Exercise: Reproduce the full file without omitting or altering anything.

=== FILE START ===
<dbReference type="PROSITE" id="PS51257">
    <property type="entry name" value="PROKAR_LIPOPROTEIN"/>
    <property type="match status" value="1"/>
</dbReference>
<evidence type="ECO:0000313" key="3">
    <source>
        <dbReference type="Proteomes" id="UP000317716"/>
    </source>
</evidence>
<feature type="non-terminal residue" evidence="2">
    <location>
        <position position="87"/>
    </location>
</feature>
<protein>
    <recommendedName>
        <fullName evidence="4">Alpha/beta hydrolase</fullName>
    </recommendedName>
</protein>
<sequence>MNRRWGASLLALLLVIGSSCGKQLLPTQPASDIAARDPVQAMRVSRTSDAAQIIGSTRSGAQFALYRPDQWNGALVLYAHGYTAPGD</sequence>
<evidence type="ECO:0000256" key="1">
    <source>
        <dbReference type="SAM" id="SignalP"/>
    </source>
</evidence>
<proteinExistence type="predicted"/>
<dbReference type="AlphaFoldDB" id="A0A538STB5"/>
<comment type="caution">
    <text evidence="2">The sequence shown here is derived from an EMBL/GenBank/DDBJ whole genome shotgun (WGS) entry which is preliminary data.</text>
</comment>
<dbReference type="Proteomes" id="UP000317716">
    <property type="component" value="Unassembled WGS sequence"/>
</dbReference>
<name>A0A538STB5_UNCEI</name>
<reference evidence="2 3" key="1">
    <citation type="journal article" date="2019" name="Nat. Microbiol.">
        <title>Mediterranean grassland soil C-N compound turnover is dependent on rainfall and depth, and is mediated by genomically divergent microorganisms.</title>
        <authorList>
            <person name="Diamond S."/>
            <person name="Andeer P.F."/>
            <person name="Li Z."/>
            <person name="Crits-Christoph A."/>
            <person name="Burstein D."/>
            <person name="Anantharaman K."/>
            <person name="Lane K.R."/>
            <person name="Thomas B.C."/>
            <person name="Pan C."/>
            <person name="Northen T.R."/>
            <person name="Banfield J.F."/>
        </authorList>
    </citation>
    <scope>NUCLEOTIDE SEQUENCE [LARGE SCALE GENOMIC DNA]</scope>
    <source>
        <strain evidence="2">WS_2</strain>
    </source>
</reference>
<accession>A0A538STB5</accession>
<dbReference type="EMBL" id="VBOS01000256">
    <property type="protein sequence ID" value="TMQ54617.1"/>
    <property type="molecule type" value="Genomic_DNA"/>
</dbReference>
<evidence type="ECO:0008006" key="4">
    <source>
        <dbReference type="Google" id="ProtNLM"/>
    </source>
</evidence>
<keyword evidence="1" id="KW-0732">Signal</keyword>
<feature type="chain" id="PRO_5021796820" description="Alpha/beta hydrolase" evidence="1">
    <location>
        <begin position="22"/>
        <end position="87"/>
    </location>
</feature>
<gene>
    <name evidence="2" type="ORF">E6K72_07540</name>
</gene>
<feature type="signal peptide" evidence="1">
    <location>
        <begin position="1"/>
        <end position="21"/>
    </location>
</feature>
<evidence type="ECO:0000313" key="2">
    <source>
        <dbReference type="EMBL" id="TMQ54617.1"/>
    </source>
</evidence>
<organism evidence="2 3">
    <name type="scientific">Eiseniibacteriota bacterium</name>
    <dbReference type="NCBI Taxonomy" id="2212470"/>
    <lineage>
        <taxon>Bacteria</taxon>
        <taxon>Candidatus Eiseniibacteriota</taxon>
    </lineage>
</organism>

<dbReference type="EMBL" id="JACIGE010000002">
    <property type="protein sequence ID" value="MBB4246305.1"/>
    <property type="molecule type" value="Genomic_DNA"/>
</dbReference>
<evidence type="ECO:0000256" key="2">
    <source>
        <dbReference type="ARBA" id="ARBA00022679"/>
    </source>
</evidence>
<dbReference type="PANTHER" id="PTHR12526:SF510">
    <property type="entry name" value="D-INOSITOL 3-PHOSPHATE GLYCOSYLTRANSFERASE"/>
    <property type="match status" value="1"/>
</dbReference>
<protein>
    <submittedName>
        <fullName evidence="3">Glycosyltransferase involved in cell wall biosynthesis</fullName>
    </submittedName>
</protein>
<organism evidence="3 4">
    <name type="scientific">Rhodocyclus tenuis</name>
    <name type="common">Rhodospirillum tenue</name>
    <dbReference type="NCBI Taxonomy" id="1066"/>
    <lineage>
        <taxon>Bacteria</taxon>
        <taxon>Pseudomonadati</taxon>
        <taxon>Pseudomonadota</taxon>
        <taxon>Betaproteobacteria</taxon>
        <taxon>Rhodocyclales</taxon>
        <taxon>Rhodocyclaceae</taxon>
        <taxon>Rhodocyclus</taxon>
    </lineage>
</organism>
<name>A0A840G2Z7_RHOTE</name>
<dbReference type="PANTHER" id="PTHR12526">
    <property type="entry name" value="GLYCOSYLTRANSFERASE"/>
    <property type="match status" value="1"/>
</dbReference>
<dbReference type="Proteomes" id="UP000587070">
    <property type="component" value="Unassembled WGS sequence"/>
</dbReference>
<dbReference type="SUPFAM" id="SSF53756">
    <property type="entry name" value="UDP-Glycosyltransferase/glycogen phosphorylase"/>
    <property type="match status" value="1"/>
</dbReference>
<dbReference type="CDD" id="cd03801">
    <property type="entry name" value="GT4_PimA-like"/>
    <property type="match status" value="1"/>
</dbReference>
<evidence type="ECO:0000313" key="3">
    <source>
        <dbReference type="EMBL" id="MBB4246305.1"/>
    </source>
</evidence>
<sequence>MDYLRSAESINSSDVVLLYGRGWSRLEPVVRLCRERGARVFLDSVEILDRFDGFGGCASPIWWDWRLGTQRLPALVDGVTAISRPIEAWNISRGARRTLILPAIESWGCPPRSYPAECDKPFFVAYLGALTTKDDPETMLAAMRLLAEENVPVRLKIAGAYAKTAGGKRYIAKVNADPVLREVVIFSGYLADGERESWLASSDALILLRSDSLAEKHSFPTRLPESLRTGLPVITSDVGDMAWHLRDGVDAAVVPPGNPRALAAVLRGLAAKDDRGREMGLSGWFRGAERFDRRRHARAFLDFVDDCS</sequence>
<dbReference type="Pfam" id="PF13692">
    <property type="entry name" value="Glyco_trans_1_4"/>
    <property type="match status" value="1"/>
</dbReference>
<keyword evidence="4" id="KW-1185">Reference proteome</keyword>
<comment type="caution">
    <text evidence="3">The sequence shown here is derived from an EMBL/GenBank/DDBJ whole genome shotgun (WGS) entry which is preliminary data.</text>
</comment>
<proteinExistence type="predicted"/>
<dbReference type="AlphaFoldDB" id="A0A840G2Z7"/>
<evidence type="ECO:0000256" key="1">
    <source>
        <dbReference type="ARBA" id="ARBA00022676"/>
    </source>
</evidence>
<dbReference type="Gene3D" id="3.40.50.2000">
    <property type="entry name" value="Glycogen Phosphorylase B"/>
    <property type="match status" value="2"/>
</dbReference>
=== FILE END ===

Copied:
<dbReference type="PROSITE" id="PS51257">
    <property type="entry name" value="PROKAR_LIPOPROTEIN"/>
    <property type="match status" value="1"/>
</dbReference>
<evidence type="ECO:0000313" key="3">
    <source>
        <dbReference type="Proteomes" id="UP000317716"/>
    </source>
</evidence>
<feature type="non-terminal residue" evidence="2">
    <location>
        <position position="87"/>
    </location>
</feature>
<protein>
    <recommendedName>
        <fullName evidence="4">Alpha/beta hydrolase</fullName>
    </recommendedName>
</protein>
<sequence>MNRRWGASLLALLLVIGSSCGKQLLPTQPASDIAARDPVQAMRVSRTSDAAQIIGSTRSGAQFALYRPDQWNGALVLYAHGYTAPGD</sequence>
<evidence type="ECO:0000256" key="1">
    <source>
        <dbReference type="SAM" id="SignalP"/>
    </source>
</evidence>
<proteinExistence type="predicted"/>
<dbReference type="AlphaFoldDB" id="A0A538STB5"/>
<comment type="caution">
    <text evidence="2">The sequence shown here is derived from an EMBL/GenBank/DDBJ whole genome shotgun (WGS) entry which is preliminary data.</text>
</comment>
<dbReference type="Proteomes" id="UP000317716">
    <property type="component" value="Unassembled WGS sequence"/>
</dbReference>
<name>A0A538STB5_UNCEI</name>
<reference evidence="2 3" key="1">
    <citation type="journal article" date="2019" name="Nat. Microbiol.">
        <title>Mediterranean grassland soil C-N compound turnover is dependent on rainfall and depth, and is mediated by genomically divergent microorganisms.</title>
        <authorList>
            <person name="Diamond S."/>
            <person name="Andeer P.F."/>
            <person name="Li Z."/>
            <person name="Crits-Christoph A."/>
            <person name="Burstein D."/>
            <person name="Anantharaman K."/>
            <person name="Lane K.R."/>
            <person name="Thomas B.C."/>
            <person name="Pan C."/>
            <person name="Northen T.R."/>
            <person name="Banfield J.F."/>
        </authorList>
    </citation>
    <scope>NUCLEOTIDE SEQUENCE [LARGE SCALE GENOMIC DNA]</scope>
    <source>
        <strain evidence="2">WS_2</strain>
    </source>
</reference>
<accession>A0A538STB5</accession>
<dbReference type="EMBL" id="VBOS01000256">
    <property type="protein sequence ID" value="TMQ54617.1"/>
    <property type="molecule type" value="Genomic_DNA"/>
</dbReference>
<evidence type="ECO:0008006" key="4">
    <source>
        <dbReference type="Google" id="ProtNLM"/>
    </source>
</evidence>
<keyword evidence="1" id="KW-0732">Signal</keyword>
<feature type="chain" id="PRO_5021796820" description="Alpha/beta hydrolase" evidence="1">
    <location>
        <begin position="22"/>
        <end position="87"/>
    </location>
</feature>
<gene>
    <name evidence="2" type="ORF">E6K72_07540</name>
</gene>
<feature type="signal peptide" evidence="1">
    <location>
        <begin position="1"/>
        <end position="21"/>
    </location>
</feature>
<evidence type="ECO:0000313" key="2">
    <source>
        <dbReference type="EMBL" id="TMQ54617.1"/>
    </source>
</evidence>
<organism evidence="2 3">
    <name type="scientific">Eiseniibacteriota bacterium</name>
    <dbReference type="NCBI Taxonomy" id="2212470"/>
    <lineage>
        <taxon>Bacteria</taxon>
        <taxon>Candidatus Eiseniibacteriota</taxon>
    </lineage>
</organism>

<dbReference type="EMBL" id="JACIGE010000002">
    <property type="protein sequence ID" value="MBB4246305.1"/>
    <property type="molecule type" value="Genomic_DNA"/>
</dbReference>
<evidence type="ECO:0000256" key="2">
    <source>
        <dbReference type="ARBA" id="ARBA00022679"/>
    </source>
</evidence>
<dbReference type="PANTHER" id="PTHR12526:SF510">
    <property type="entry name" value="D-INOSITOL 3-PHOSPHATE GLYCOSYLTRANSFERASE"/>
    <property type="match status" value="1"/>
</dbReference>
<protein>
    <submittedName>
        <fullName evidence="3">Glycosyltransferase involved in cell wall biosynthesis</fullName>
    </submittedName>
</protein>
<organism evidence="3 4">
    <name type="scientific">Rhodocyclus tenuis</name>
    <name type="common">Rhodospirillum tenue</name>
    <dbReference type="NCBI Taxonomy" id="1066"/>
    <lineage>
        <taxon>Bacteria</taxon>
        <taxon>Pseudomonadati</taxon>
        <taxon>Pseudomonadota</taxon>
        <taxon>Betaproteobacteria</taxon>
        <taxon>Rhodocyclales</taxon>
        <taxon>Rhodocyclaceae</taxon>
        <taxon>Rhodocyclus</taxon>
    </lineage>
</organism>
<name>A0A840G2Z7_RHOTE</name>
<dbReference type="PANTHER" id="PTHR12526">
    <property type="entry name" value="GLYCOSYLTRANSFERASE"/>
    <property type="match status" value="1"/>
</dbReference>
<dbReference type="Proteomes" id="UP000587070">
    <property type="component" value="Unassembled WGS sequence"/>
</dbReference>
<dbReference type="SUPFAM" id="SSF53756">
    <property type="entry name" value="UDP-Glycosyltransferase/glycogen phosphorylase"/>
    <property type="match status" value="1"/>
</dbReference>
<dbReference type="CDD" id="cd03801">
    <property type="entry name" value="GT4_PimA-like"/>
    <property type="match status" value="1"/>
</dbReference>
<evidence type="ECO:0000313" key="3">
    <source>
        <dbReference type="EMBL" id="MBB4246305.1"/>
    </source>
</evidence>
<sequence>MDYLRSAESINSSDVVLLYGRGWSRLEPVVRLCRERGARVFLDSVEILDRFDGFGGCASPIWWDWRLGTQRLPALVDGVTAISRPIEAWNISRGARRTLILPAIESWGCPPRSYPAECDKPFFVAYLGALTTKDDPETMLAAMRLLAEENVPVRLKIAGAYAKTAGGKRYIAKVNADPVLREVVIFSGYLADGERESWLASSDALILLRSDSLAEKHSFPTRLPESLRTGLPVITSDVGDMAWHLRDGVDAAVVPPGNPRALAAVLRGLAAKDDRGREMGLSGWFRGAERFDRRRHARAFLDFVDDCS</sequence>
<dbReference type="Pfam" id="PF13692">
    <property type="entry name" value="Glyco_trans_1_4"/>
    <property type="match status" value="1"/>
</dbReference>
<keyword evidence="4" id="KW-1185">Reference proteome</keyword>
<comment type="caution">
    <text evidence="3">The sequence shown here is derived from an EMBL/GenBank/DDBJ whole genome shotgun (WGS) entry which is preliminary data.</text>
</comment>
<proteinExistence type="predicted"/>
<dbReference type="AlphaFoldDB" id="A0A840G2Z7"/>
<evidence type="ECO:0000256" key="1">
    <source>
        <dbReference type="ARBA" id="ARBA00022676"/>
    </source>
</evidence>
<dbReference type="Gene3D" id="3.40.50.2000">
    <property type="entry name" value="Glycogen Phosphorylase B"/>
    <property type="match status" value="2"/>
</dbReference>